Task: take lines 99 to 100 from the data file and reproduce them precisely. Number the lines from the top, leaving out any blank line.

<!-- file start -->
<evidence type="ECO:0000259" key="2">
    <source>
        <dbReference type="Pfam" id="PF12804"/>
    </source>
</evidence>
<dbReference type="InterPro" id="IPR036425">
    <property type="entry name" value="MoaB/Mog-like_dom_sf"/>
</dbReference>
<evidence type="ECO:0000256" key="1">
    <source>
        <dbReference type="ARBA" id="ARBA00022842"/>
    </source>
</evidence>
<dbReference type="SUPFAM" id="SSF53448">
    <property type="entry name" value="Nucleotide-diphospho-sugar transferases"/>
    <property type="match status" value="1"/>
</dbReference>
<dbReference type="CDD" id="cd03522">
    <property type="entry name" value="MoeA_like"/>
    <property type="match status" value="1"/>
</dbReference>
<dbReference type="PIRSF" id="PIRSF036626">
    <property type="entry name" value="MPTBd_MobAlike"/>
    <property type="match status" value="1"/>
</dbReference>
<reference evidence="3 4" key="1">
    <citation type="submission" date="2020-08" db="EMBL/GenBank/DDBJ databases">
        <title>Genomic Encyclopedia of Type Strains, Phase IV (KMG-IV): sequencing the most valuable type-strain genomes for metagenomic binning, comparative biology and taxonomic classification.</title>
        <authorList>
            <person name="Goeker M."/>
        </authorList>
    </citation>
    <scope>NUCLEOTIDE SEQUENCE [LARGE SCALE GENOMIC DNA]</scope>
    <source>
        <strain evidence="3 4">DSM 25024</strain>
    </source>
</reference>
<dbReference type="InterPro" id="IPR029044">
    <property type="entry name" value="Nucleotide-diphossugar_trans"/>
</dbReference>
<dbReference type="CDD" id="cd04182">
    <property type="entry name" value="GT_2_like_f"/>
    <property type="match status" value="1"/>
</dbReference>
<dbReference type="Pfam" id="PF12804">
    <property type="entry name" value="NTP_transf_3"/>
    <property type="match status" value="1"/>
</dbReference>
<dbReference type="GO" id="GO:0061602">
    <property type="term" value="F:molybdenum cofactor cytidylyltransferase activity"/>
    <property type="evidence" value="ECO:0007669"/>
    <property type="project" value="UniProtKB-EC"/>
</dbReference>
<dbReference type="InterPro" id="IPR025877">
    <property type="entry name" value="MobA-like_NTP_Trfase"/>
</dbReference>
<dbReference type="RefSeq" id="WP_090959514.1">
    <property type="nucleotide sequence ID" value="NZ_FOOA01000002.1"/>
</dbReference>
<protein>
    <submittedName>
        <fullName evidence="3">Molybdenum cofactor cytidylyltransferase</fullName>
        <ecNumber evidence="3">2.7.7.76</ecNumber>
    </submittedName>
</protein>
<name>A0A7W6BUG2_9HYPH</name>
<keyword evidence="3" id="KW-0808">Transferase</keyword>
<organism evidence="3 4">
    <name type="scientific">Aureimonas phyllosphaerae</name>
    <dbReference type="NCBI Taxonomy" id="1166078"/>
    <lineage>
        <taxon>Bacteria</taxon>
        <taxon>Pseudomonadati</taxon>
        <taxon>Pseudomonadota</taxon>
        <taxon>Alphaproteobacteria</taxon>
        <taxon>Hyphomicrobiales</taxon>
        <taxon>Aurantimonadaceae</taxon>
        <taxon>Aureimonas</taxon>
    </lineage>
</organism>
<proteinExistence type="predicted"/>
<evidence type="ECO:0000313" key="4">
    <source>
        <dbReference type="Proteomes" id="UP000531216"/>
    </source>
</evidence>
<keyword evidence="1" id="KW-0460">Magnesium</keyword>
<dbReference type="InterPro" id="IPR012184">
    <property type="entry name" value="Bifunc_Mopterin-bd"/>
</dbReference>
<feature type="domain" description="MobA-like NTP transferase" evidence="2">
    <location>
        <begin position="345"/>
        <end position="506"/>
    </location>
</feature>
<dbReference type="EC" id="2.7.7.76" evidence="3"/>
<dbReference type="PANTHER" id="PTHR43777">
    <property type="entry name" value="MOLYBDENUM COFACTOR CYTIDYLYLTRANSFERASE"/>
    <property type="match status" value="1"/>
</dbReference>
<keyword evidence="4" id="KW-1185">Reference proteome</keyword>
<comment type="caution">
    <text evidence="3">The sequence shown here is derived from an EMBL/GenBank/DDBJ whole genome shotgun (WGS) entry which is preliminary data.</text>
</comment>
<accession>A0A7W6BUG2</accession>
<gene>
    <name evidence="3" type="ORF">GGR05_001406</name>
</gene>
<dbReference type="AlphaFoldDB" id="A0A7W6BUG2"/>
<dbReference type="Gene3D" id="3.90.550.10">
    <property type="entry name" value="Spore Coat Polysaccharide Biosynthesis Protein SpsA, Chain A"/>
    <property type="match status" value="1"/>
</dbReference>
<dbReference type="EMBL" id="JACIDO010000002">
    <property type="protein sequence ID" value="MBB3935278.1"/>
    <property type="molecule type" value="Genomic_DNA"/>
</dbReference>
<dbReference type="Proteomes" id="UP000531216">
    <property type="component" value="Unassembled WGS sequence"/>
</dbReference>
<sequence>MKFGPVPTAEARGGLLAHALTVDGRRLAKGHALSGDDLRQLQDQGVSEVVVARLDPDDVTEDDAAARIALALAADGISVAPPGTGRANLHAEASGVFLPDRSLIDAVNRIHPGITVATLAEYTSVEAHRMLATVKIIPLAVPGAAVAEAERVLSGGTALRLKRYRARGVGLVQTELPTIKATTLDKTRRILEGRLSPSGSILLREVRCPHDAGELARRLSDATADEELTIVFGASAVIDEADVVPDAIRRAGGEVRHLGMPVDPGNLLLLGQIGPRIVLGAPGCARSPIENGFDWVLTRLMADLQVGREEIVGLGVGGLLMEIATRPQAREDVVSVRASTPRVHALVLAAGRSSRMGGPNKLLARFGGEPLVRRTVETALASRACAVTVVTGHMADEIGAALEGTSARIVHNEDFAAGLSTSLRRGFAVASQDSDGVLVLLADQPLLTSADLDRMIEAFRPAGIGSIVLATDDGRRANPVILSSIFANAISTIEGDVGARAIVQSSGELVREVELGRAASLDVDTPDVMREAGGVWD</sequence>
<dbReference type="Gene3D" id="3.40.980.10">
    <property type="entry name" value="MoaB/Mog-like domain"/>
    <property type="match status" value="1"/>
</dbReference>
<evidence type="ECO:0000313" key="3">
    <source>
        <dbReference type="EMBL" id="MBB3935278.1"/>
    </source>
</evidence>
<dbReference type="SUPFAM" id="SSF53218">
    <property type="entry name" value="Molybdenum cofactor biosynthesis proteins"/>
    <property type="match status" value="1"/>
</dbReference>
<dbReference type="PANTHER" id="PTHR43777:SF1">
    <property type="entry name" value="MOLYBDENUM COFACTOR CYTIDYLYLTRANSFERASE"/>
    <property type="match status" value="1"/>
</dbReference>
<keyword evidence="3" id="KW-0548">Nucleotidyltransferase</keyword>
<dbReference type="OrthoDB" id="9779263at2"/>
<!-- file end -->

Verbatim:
    <property type="entry name" value="MOLYBDENUM COFACTOR CYTIDYLYLTRANSFERASE"/>
    <property type="match status" value="1"/>